The Burslem Branch and Middleport Pottery

We met in the Middleport Pottery car park where Paul and Kathy were handing out fresh local oatcakes and maps of places of interest in Burslem. From here Steve Wood of the Burslem Port Trust led us along the front of the pottery then across the canal onto the towing path to view the other side of the pottery.

Here he explained that the Burslem branch had been opened in 1805 to relieve the pressure on the Trent and Mersey from the number of boats loading and unloading in the area and provide a link to Burslem town. Only 3 furlongs long, from the terminus a tramway was built to transport goods and materials to and from the centre of Burslem. China clay, stone and other raw materials were shipped in for use at the Burslem potbanks and finished ware was exported via the River Mersey and Liverpool Docks.

The Trent and Mersey has always suffered from subsidence due to coal mining. Because of Harecastle tunnel, the level of the canal had to be maintained which was done by building the banks up, latterly with concrete. Parts of the Trent and Mersey in Stoke are now as much as 11 feet deep. However, some of the concrete used was not of good quality which probably contributed to the breach of the Burslem Branch in 1961.

We retraced our steps and walked down the canal, stopping opposite the site of the junction of the Burslem branch. The junction and first section of the branch had been on a steep embankment and after the breach the junction was infilled and the embankment has been regraded for flood alleviation. Rather than rebuilding the embankment the restoration plans have the junction moved slightly to the north. The first section would be narrow, just a boat’s width. We walked back to the previous bridge where we crossed back to the offside of the canal, here encountering our first bottle kiln, this one being a calcining furnace. It is estimated that there were at one time 4000 bottle kilns in Stoke on Trent, 2000 still remaining in the 1950’s. Today Paul thinks there are under 100.

A short detour through a scrapyard led us to the footpath which is on the line of the Burslem branch. Almost immediately we were on the site of a boatyard which had been situated on the bend of the canal, this is where the breach occurred, the bank opposite the canal would have been weakened by boats being launched opposite this bend. Along the length of the canal are posts with a yellow horizontal line which shows the level of the Trent of Mersey and where the branch would need building up to. By the end of the canal the level is the same as the Trent and Mersey.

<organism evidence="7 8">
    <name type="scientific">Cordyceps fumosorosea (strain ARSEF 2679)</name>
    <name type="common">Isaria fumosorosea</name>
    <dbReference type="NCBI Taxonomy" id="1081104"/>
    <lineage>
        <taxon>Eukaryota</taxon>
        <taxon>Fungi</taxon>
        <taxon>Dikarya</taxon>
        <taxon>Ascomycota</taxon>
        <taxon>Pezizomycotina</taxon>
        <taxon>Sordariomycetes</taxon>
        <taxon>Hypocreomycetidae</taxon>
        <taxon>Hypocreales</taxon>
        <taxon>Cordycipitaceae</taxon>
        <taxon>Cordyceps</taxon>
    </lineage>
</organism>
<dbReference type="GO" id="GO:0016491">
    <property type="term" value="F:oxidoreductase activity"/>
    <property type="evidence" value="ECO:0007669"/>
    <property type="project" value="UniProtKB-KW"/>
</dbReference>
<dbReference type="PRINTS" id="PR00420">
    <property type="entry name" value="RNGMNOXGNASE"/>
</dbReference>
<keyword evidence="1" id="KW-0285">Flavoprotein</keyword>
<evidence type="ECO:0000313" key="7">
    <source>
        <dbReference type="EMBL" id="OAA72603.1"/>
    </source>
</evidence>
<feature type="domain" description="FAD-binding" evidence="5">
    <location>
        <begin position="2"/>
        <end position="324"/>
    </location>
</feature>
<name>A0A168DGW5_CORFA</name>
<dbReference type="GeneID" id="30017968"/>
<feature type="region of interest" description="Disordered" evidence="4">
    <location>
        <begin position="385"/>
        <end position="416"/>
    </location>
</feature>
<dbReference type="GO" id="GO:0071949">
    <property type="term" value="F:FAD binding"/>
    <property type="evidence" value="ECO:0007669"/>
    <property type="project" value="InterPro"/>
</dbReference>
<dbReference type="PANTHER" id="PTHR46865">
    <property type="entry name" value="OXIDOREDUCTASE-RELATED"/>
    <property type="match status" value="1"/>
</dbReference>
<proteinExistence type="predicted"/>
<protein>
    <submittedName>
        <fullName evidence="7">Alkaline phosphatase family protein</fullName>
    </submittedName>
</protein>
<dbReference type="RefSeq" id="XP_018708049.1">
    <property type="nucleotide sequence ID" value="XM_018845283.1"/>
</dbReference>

Opposite the junction of the Burslem branch

Calcining furnace

Post showing the canal level

At the end of the branch is the only bridge, on the far side of the bridge is the site of the basin—now a car park. There is a remaining canal warehouse in the middle of the modern buildings. On the towpath just before the bridge is also an original warehouse, this is currently being used by a recycling company and has been kept in remarkably good condition. The structure is quite distorted from subsidence and has been heavily supported with internal steel straps.

The current owners kindly let us look around the warehouse, just as the relentless rain turned heavy. The upper room is an impressive space which would make a great heritage display centre/ community space/ etc. We were surprised to find boxes of pottery and papers that had just been abandoned many years ago.

Steve left us at this point and Paul and Kathy took over to lead the group around Burslem. Heading up Navigation road Paul pointed out the site of where the Burleigh steam engine (which we were to see later at the museum) had been built and led us up to the parish church of St. John the Baptist. The churchyard contains the graves of the Wedgewood family and also of a Burslem witch, who, inconveniently having died before she could be executed was buried north to south instead of east to west as an example to others. At this point the rain, which had been getting heavier all morning turned to hail and the decision was made to shorten the Burslem town walk so we headed up to the Wedgewood institute, an impressive building that we gratefully went inside. As we dripped onto the impressive mosaic floor, Kathy explained about the institute and the coat of arms and thankfully when we left the building the rain had abated and we were able to walk up to Burslem’s town halls under a blue sky.

The Wedgewood Institute

Mosiac floor with coat of arms

Burslem’s second town hall, now the school of art

We returned to Middleport pottery for lunch which we were served in the function room surrounded by pottery moulds, getting us in the mood for the factory tour. Each of our 3 groups had very knowledgeable volunteer guides and over the next 90 minutes we were led around the whole process of traditional pottery production whilst learning several new words such as blunging, fettling, jigger and jolley.

The tour culminated in viewing the bottle kiln and seeing the Burleigh steam engine running.

There are many people to thank for a fantastic day: Steve for telling us about the history and future plans of the Burslem Branch, Middleport Pottery for catering for such a large group and the fantastic guides on the factory tour and last but certainly not least many thanks to Paul and Kathy for the delicious oatcakes and sharing their knowledge of Burslem , it was a shame this had to be curtailed but we shall certainly be using Paul and Kathy’s map and returning to investigate the rest of Burslem.